Archive for the ‘The Agile Movement’ Category
A fascinating difference exists between Agile and Business Service Management (BSM). Agile emphasizes continuous flow of value to the customer. In contrast, BSM focuses on the business – it aligns the deliverables of IT to the enterprise’s business goals. Subtle that the difference might be, the two methods evolved along quite different lines in spite of the common denominator – dealing with software.
In this guest post, Alan Shalloway – Founder and CEO of NetObjectives – discusses the implications of focusing on the business as distinct from focusing on the customer. His discussion is part of a few thought-provoking threads he weaves around the Agile Manifesto. Alan perceives the Manifesto a product of the times. He thinks aloud whether today’s circumstances require a revised manifesto.
Alan is a man of passion. While I do not always agree with him, I have a lot of respect for his quest to find the deeper truths. Furthermore, I always learn from him. Whether you agree or disagree with the opinion Alan articulates in this post, “listening” to his thoughts is well worth your time.
Here is Alan:
The Agile Manifesto was a watershed event that has forever changed the landscape of software development. So profound a positive impact of it has had, that few challenge whether it was actually correct. Manifestos are often a statement in reaction to something prevalent that needs changing. This makes them very topical and temporal – and the exact intention needs to be restated when the landscape against which it was drawn has changed. The Agile Manifesto states:
“Individuals and interactions over processes and tools
Working software over comprehensive documentation
Customer collaboration over contract negotiation
Responding to change over following a plan
That is, while there is value in the items on
the right, we value the items on the left more.”
At the time of its edict, this was profound and well stated. Too many software teams were:
- Following a process dictated to them from outside their team
- Managing according to an extensive set of artifacts that recorded where they supposedly were well before software existed
- Were given a set of requirements to meet with little opportunity to discuss real needs (note, points 3 and 4 in the manifesto address this point in two ways – first recognizing that customer collaboration is necessary to discover their true needs and second that it is essential to take advantage of newly discovered information)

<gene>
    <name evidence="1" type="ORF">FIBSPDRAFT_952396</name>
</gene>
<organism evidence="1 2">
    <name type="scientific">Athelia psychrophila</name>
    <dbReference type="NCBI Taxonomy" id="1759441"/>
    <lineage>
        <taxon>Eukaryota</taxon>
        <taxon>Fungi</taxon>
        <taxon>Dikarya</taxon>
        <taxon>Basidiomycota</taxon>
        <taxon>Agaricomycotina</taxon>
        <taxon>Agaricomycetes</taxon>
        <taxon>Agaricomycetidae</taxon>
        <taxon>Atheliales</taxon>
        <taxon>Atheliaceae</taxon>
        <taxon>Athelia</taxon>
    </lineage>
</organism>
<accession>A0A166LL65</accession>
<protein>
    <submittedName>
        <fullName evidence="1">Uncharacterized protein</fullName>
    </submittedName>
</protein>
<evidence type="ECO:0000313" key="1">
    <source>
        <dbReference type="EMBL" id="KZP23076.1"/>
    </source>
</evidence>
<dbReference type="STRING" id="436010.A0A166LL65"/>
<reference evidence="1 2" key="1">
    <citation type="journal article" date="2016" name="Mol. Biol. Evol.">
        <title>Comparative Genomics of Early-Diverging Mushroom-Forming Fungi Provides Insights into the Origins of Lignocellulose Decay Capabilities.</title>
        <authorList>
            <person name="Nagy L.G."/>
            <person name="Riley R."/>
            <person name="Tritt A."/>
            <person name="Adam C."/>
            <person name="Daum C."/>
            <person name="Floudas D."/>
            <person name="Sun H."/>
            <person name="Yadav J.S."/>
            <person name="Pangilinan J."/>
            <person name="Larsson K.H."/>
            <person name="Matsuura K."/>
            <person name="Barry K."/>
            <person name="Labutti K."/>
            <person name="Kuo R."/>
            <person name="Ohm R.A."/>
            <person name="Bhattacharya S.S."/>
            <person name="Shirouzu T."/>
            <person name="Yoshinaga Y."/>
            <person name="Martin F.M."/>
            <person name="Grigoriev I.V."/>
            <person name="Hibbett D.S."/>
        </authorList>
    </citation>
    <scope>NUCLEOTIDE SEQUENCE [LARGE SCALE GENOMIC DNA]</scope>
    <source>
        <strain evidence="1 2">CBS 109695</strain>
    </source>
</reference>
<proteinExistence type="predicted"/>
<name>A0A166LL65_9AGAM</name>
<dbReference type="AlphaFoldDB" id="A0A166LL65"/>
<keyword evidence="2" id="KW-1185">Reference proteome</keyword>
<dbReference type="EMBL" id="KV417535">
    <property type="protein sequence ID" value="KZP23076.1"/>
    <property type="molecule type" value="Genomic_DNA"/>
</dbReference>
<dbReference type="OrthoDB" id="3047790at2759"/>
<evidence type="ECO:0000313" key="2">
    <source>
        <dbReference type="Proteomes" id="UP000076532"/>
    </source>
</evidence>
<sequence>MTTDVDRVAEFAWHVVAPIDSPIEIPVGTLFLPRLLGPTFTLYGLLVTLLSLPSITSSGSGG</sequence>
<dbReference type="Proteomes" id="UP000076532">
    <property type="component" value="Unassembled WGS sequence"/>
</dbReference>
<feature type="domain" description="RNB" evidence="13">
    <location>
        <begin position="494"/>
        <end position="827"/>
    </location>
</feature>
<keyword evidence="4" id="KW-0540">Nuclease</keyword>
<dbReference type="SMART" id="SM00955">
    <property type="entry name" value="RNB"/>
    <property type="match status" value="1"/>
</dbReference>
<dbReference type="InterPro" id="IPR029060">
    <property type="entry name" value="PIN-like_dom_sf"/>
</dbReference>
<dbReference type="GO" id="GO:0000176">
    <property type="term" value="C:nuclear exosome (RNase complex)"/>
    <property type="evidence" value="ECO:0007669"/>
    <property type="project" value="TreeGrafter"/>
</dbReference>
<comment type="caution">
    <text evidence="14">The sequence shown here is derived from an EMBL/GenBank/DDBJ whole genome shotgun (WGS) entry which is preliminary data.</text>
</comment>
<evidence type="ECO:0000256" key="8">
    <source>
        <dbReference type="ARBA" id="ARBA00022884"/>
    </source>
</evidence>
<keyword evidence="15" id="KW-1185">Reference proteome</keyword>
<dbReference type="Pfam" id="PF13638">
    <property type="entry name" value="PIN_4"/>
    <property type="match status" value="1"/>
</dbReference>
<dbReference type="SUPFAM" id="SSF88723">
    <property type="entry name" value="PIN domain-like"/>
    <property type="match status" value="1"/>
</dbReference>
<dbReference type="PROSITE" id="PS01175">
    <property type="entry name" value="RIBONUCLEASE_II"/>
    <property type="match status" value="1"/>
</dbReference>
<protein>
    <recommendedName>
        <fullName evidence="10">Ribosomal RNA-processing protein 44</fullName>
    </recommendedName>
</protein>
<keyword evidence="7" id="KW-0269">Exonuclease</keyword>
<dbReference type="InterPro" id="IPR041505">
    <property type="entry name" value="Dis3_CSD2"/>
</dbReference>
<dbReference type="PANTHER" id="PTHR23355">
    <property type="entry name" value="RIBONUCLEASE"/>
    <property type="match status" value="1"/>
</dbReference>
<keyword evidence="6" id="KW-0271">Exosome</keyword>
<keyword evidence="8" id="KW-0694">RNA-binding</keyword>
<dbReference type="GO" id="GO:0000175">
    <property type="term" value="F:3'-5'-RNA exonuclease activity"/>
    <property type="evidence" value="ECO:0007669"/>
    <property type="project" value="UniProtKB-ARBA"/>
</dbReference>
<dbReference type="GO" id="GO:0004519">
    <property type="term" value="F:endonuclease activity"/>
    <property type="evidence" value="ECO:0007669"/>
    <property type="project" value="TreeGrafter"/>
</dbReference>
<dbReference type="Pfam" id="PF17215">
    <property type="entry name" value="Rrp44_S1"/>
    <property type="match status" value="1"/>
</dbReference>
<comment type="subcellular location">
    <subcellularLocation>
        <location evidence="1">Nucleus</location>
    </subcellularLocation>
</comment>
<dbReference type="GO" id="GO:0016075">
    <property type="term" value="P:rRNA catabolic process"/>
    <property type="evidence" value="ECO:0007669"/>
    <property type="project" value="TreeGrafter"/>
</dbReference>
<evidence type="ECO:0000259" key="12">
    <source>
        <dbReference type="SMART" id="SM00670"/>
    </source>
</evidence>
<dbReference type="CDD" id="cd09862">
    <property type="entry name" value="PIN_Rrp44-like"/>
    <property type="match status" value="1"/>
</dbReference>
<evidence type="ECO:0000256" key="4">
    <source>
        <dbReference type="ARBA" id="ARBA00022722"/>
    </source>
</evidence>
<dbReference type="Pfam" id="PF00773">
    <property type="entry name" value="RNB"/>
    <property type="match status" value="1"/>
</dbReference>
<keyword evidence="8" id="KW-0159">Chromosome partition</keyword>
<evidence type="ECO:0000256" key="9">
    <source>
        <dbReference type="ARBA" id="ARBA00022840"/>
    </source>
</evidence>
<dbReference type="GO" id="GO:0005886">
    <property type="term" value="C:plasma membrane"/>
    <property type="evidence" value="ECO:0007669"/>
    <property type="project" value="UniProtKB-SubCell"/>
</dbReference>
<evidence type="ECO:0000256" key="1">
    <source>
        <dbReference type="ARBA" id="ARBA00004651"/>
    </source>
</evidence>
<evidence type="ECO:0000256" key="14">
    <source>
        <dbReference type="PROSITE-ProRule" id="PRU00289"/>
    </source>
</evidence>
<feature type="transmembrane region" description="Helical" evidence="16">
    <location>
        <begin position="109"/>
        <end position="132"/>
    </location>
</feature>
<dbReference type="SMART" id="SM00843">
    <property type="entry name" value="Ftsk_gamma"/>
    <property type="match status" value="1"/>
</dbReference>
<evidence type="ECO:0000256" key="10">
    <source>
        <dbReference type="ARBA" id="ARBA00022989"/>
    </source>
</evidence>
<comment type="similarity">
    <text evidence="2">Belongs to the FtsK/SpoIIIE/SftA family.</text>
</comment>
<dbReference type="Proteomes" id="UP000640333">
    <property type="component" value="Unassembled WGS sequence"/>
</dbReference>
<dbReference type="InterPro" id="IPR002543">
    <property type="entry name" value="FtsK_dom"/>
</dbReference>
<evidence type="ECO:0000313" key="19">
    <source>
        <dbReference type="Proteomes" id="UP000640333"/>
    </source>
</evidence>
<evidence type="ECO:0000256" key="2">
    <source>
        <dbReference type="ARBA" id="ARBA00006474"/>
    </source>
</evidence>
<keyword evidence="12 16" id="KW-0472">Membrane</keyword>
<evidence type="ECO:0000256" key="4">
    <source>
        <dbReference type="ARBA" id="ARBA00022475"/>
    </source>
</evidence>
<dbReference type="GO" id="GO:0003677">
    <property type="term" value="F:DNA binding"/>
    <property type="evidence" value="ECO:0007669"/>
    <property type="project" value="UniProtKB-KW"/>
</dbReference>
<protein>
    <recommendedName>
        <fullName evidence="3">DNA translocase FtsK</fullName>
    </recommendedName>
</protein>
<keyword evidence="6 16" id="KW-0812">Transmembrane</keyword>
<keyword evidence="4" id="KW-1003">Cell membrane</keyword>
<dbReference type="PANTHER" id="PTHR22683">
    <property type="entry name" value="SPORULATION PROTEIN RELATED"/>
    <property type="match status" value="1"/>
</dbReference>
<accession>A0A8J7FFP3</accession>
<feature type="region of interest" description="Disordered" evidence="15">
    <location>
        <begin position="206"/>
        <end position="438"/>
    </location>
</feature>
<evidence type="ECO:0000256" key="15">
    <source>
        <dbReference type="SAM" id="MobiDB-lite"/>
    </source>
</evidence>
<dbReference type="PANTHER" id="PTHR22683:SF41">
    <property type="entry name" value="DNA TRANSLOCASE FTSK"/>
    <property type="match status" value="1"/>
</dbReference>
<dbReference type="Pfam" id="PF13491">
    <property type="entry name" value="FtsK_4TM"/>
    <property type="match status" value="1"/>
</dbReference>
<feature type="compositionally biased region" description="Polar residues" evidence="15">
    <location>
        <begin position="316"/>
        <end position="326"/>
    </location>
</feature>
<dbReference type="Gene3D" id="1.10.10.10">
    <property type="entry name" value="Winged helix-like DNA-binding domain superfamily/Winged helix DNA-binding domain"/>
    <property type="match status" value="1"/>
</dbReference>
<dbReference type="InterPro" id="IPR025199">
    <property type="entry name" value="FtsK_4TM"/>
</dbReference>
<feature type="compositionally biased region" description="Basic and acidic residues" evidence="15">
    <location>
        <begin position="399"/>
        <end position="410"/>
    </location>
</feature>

The manifesto represented a new paradigm from which to work – one in which the team would have better control over its destiny and where it was recognized that one had to make incremental, iterative movement towards one’s goals – both in discovering the true goal and in implementing it.
Unfortunately, the perspective from which the manifesto was created, or at least the methods which first followed the manifesto, have been extremely team centric. Not a surprise, given the paradigm at the time gave development teams too little say in their own methods. The impact of this has been, not surprisingly, success at the teams and difficult beyond the team. It is almost axiomatic now that companies will have successful team pilots only to bog down in their enterprise agile adoption efforts or even revert back to earlier methods.
I say “not surprisingly” because several things have been left out of the agile manifesto. These are:
- The role of management
- The role of process
- The role of planning
- And indirectly, the role of guiding principles
It could also be said that the driver for agile development is misplaced. I do not believe “Our highest priority is to satisfy the customer through early and continuous delivery of valuable software.” This makes software groups customer driven, not business driven.
There is a subtle, but important difference. Basically, conscious or not, the Agile Manifesto is driven with a team-centric view of satisfying customers – business and management play mostly secondary roles. Unfortunately, there is a significant difference between customer driven and business driven (see the figure entitled Alignment with Vision of Business to the right). This is not apparent at the team level (the team is supposed to satisfy the customer). But definitely at the business level. Not surprising, however, since the manifesto is a team perspective it states things in terms of customer value.